Elementary Algebra

How do we de­scribe re­la­tions be­tween differ­ent things? How can we figure out new true things from true things we already know? How can we find and think about pat­terns we no­tice with num­bers? Alge­bra is a unified frame­work for think­ing about these ques­tions, and gives us lots of tools to help us an­swer them, which work in an ex­tremely wide va­ri­ety of situ­a­tions.

Equations

Alge­bra is based on the ar­ith­metic of num­bers, and the re­la­tions be­tween them. Let’s look at a ba­sic equa­tion:

$$2 + 2 = 4$$
The ‘equals’ sign (=) tells us that both sides of the equa­tion are ac­tu­ally the same. If we have two, and add two more to it, then we’ll have four.

Some other re­la­tions are ‘less than’ (<), for ex­am­ple \(2 < 4\). or ‘greater than’ (>), for ex­am­ple \(5 > 1\).

The right order

In equa­tions, paren­the­sis tell us the right or­der to do things—things in­side of paren­the­sis have to be done be­fore the rest. This is im­por­tant be­cause do­ing things in differ­ent or­ders can give us differ­ent an­swers!

$$2 + (3 \times 4) = 14$$
$$(2 + 3) \times 4 = 20$$

It’s an­noy­ing to have to use paren­the­ses all the time (though it might be helpful if you find your­self get­ting con­fused about some­thing). It would be nice if we could just write \(2 + 3 \times 4\) and have ev­ery­one know that we meant \(2 + (3 \times 4)\) . There’s a stan­dard or­der of op­er­a­tions that ev­ery­one uses so that we don’t have to use too many paren­the­ses.

Balanc­ing the truth

If we know one equa­tion, what are some ways we could get new equa­tions from it, that will still be true? We could make a change to one side, but then the equa­tion would stop be­ing true… un­less we did the same change to the other side also! For ex­am­ple, we know \(2+2=4\). What if we add three to both sides? If we check \((2 + 2) + 3 = 4 + 3\), we can see that it’s still true!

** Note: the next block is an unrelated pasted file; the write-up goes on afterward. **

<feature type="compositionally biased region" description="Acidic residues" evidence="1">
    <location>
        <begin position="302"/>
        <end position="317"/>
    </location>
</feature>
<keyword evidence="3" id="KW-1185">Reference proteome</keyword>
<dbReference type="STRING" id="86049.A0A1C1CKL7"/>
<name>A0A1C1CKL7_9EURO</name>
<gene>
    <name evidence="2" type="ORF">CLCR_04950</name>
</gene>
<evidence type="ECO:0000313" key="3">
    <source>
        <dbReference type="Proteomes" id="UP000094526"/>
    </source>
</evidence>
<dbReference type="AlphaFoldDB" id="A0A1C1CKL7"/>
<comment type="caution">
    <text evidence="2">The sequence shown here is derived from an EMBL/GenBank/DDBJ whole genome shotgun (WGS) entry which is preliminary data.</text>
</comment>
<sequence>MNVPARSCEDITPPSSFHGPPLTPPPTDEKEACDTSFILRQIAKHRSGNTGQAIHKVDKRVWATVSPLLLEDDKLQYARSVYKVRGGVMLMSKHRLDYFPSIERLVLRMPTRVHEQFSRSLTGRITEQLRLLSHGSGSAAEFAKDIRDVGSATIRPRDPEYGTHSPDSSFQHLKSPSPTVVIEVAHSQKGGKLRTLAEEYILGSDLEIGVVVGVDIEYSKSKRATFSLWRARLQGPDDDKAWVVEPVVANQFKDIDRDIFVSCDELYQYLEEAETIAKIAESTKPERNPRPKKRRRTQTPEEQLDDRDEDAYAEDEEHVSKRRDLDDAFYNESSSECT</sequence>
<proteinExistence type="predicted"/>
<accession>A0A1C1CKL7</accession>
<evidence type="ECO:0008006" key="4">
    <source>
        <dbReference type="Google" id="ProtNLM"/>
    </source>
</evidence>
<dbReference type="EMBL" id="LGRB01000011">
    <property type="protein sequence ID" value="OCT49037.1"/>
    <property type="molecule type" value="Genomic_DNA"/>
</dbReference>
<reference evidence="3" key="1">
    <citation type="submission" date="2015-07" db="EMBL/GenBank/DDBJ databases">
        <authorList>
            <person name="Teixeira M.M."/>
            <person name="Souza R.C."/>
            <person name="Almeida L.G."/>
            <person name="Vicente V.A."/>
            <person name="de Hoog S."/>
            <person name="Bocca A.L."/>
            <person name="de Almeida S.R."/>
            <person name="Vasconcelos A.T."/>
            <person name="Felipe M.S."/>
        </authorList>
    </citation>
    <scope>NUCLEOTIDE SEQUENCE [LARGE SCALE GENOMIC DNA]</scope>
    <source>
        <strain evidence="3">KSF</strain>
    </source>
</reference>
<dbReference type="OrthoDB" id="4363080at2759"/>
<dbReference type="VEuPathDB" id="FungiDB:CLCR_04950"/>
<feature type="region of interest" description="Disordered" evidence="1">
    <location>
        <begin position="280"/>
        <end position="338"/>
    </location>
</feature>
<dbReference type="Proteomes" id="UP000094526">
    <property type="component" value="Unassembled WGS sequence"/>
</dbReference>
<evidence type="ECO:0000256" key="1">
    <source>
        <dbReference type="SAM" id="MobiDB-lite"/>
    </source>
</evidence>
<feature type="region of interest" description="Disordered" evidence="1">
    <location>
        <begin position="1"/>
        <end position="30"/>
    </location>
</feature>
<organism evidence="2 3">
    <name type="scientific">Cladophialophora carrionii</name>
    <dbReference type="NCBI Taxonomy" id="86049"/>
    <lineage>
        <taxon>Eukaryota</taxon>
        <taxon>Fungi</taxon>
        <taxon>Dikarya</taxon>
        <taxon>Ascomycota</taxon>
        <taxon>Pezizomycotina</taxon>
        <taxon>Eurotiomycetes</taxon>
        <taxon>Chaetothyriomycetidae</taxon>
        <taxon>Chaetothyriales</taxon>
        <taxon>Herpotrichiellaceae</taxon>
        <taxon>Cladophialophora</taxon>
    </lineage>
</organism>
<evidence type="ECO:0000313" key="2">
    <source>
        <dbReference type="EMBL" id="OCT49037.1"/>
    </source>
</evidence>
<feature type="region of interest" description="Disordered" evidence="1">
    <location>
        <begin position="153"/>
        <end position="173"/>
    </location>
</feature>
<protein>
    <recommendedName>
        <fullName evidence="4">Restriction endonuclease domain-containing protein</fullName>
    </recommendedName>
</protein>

Substitution

One way of get­ting new true things is re­ally im­por­tant. If we know two things are the same, we can always sub­sti­tute one of them for the other, and this au­to­mat­i­cally will give us an equal­ity re­la­tion be­tween the two things!

This is re­ally helpful for break­ing down calcu­la­tions into man­age­able pieces. For ex­am­ple, if we want to calcu­late \(2^3 \times 2^4\), we can first ex­pand \(2^3 = 2 \times 2 \times 2\), and then calcu­late \(2 \times 2 \times 2 = 8\). Now, we com­bine these last two equa­tions to see that \(2^3 = 8\). Often, peo­ple will do both of these in one step, so if you ever are hav­ing a hard time figur­ing out how some­one got an equa­tion, you can try break­ing it down like this to see if that helps. Next, we can do the same thing to see that \(2^4 = 2 \times 2 \times 2 \times 2 = 16\). We can then sub­sti­tute both of these back into the origi­nal ex­pres­sion, to get \(2^3 \times 2^4 = 8 \times 16\). One fi­nal calcu­la­tion lets us see that \(2^3\times 2^4 = 128\).

Nam­ing numbers

What are all those let­ters do­ing in math, any­way?

When you first learn some­one’s name, do you know ev­ery­thing there is to know about them? Some­times, we know that there’s some num­ber that fits in an equa­tion, but we don’t know what par­tic­u­lar num­ber it is yet. It’s re­ally helpful to be able to talk about the num­ber any­way, in fact, giv­ing it a name is of­ten the first step to figur­ing out what it re­ally is.

This kind of name is called a vari­able.

Do­ing lots of things at once

Another way names are use­ful is if we want to say some­thing about lots of num­bers at once! For ex­am­ple, you might no­tice that \(0 \times 3 = 0\), \(0 \times -4 = 0\), \(0 \times 1224 = 0\) and so on. In fact, it’s true that zero times any num­ber is zero. We could write this as \(0 \times \text{any number} = 0\). Or if we need to keep refer­ring to that num­ber, we could give it a shorter name, while men­tion­ing it could be any num­ber: \(0 \times x = 0\), where \(x\) can be any num­ber. This is re­ally use­ful be­cause it al­lows us to ex­press pat­terns much more eas­ily!

Im­por­tant patterns

Th­ese pat­terns hold for all nat­u­ral num­bers, in­te­gers, and ra­tio­nal num­bers, in­clud­ing for vari­ables that are known to be one of these types of num­bers, and much more! For an in-depth ex­plo­ra­tion of these pat­terns and their con­se­quences, see the page on rings.

Commutativity

$$ a + b = b + a$$
$$ a \times b = b\times a$$

Identity

$$ 0 + a = a$$
$$ 1 \times a = a$$

Associativity

$$ (a + b) + c = a + (b + c)$$
$$ (a \times b ) \times c = a \times (b\times c)$$

Distributivity

$$ a \times (b + c) = a\times b + a\times c$$

Ad­di­tive inverse

$$ a + (-a) = a - a = 0 $$

Next steps

Parents:

  • Mathematics

    Math­e­mat­ics is the study of num­bers and other ideal ob­jects that can be de­scribed by ax­ioms.